No one likes knowing they’re in debt. It may mean calls, letters, and pressure from the people you owe. But it’s not rational to keep avoiding those calls and letters while hoping the debt gets wiped away somehow. The best approach is to face debt head-on and find ways to resolve the burden.
That applies to tax debt, too. And, according to a 2020 IRS survey, the majority of Americans agree they must pay what they owe. In the survey, participants said they believe it’s Americans’ civic duty to pay their fair share of taxes (94% agreed).
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1. Get assistance from a tax debt relief firm
It feels overwhelming to have tax debt hanging over you, especially when you don’t know what to do about it. That’s when you may want to consider working with a tax debt relief firm.
Before you hire the first tax relief specialist that pops up on page one of your search engine results, know what to look for to save yourself the stress of working with a scam artist.
Don’t work with any debt relief company that demands payment before they’ve done anything to actually assist you. Also, be sure to do your own homework about payment plans and whether you qualify for the IRS hardship program.
The reality is that very few actually qualify for that program and your best bet is to work with the IRS on a payment plan or an “Offer in Compromise,” discussed in the next section of this slideshow. Any promise a tax relief firm makes is probably a red flag.
That’s not to say there aren’t companies out there who can help you. You just may be better off working with your own tax preparer and reaching out to the IRS directly.
2. Request a settlement amount as part of an Offer in Compromise
While it may seem like an adversary, the IRS is actually willing to work with you and offers many options. One of these options is called an Offer in Compromise (OIC). It’s usually tougher to qualify for this arrangement than a payment plan, which the agency also offers (more on that in the next slides).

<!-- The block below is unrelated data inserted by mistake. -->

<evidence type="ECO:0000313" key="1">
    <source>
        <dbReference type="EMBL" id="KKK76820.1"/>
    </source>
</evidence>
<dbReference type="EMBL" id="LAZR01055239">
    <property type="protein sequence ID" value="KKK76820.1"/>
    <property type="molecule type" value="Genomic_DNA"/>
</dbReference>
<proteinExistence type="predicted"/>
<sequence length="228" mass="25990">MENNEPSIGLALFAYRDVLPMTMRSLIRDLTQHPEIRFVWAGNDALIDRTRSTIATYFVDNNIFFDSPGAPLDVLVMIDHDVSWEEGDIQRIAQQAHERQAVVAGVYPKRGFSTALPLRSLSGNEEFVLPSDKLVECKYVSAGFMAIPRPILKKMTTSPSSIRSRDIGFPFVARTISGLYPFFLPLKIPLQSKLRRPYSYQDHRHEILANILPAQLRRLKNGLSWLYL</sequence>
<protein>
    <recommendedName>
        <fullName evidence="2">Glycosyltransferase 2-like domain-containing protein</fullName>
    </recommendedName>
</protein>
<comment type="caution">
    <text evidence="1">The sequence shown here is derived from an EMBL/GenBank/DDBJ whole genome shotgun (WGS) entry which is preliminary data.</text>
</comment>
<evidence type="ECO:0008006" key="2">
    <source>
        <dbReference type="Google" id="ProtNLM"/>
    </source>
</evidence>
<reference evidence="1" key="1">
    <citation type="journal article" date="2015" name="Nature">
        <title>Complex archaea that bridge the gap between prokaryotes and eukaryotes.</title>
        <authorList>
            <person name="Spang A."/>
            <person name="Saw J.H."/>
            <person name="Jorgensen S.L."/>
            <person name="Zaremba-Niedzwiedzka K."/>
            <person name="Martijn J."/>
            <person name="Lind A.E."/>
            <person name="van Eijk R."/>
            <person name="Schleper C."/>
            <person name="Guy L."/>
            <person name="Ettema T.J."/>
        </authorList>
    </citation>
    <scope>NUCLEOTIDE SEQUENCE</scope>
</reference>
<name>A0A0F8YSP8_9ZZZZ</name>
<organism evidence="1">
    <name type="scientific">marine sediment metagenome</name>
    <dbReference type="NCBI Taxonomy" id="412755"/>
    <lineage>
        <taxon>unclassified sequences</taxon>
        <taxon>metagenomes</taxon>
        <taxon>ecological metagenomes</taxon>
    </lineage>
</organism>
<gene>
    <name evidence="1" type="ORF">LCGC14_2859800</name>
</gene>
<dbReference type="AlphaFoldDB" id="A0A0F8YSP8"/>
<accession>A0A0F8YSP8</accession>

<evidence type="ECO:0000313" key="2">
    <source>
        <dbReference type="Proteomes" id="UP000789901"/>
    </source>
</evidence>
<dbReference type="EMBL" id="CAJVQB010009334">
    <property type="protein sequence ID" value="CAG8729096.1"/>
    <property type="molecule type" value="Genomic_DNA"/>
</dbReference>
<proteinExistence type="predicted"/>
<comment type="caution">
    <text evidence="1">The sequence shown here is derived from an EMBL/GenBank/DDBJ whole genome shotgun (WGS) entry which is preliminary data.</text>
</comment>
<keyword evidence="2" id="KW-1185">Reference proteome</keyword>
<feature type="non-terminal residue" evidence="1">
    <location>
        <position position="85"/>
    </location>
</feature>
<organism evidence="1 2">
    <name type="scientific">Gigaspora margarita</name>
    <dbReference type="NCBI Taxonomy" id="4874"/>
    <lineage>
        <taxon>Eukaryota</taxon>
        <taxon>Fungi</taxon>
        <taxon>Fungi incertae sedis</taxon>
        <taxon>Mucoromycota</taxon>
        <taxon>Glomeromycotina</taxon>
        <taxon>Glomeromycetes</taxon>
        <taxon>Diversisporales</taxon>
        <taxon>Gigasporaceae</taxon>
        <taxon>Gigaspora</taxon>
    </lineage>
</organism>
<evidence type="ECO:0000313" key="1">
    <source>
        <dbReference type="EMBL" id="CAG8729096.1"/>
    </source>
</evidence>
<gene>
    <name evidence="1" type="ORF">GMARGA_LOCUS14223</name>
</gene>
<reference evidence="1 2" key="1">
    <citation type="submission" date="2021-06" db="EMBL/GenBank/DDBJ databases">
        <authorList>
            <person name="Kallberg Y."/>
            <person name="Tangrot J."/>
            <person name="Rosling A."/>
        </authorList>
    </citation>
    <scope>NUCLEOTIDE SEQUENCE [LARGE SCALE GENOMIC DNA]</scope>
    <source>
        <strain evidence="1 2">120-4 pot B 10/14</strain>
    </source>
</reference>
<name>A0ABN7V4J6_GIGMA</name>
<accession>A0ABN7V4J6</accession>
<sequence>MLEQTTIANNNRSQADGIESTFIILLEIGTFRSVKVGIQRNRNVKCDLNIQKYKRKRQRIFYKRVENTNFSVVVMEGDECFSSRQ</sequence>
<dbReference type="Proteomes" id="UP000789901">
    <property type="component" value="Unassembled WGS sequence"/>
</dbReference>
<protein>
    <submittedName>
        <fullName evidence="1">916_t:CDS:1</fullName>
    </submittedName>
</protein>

An OIC is for people who owe more than they’re able to pay. You need to show that paying off all your tax debt would be detrimental to your finances and personal situation. If you can prove that to the IRS, then there’s an opportunity to settle your debt for less than what you originally owed.
If, after looking at your income, asset equity, and expenses, the IRS determines you can pay the whole amount, you’ll have to do so through one of its installment plans.
3. Agree to a payment plan
If you have a smaller tax debt, under $50,000, the IRS offers other payment plans, including installment agreements. You can take on one of these if you’ve filed tax returns for the last five years.
The agency offers what it calls a streamlined installment plan for amounts of $30,000 or less. For the streamlined plan, the IRS won’t require information about your current financial situation. There are also fewer forms to fill out with this plan. It also gives you six years to pay back the tax debt.
If you owe $10,000 or less in taxes, the IRS offers a guaranteed installment agreement that gives you three years to pay back what you owe.
When you and the IRS agree to the terms, you’ll be required to make the stated minimum monthly payment. If you can, make larger payments when possible, so you can free yourself from the debt sooner.
If you can’t make the minimum payment, then you’ll have to contact the IRS and agree to a different payment plan. However, you’ll also have to provide them with more information about your financial situation.
For example, you may need to show the agency what assets you can sell to pay your tax debt or if you have available credit to use as payment. IRS agents will also want details about how much money you have leftover each month after paying for necessary expenses like groceries, utilities, transportation, etc.
Unless you want IRS scrutiny, it’s better to be proactive about paying rather than claiming you have no available funds.
4. Pay attention to the expiration of the Statute of Limitations
Another step to resolve tax debt with the IRS is a little riskier. You can gamble and try to avoid payment until the statute of limitations runs out on the tax debt. That statute of limitations is 10 years.
The 10 years begins on the date of the tax assessment (when you actually filed the taxes that incurred the debt) and runs until the collection statute expiration date (CSED) a decade later. To get your assessment date, you can request a tax account transcript from the IRS. You can order the transcript online or file Form 4506-T.
There are some circumstances however that can also extend the time the IRS has to collect that tax debt past those 10 years. An Offer in Compromise suspends the statute of limitations during the time the OIC is pending, for 30 days after its rejection, or while an appeal is pending. Other reasons that the statute of limitations can be extended include bankruptcy or a request for a Collection Due Process hearing.
If your CSED has expired, then the IRS cannot collect the tax debt for that year any longer. Any tax liens that the IRS placed on your property can be removed. You can also notify the three major credit reporting agencies that you no longer owe that tax debt.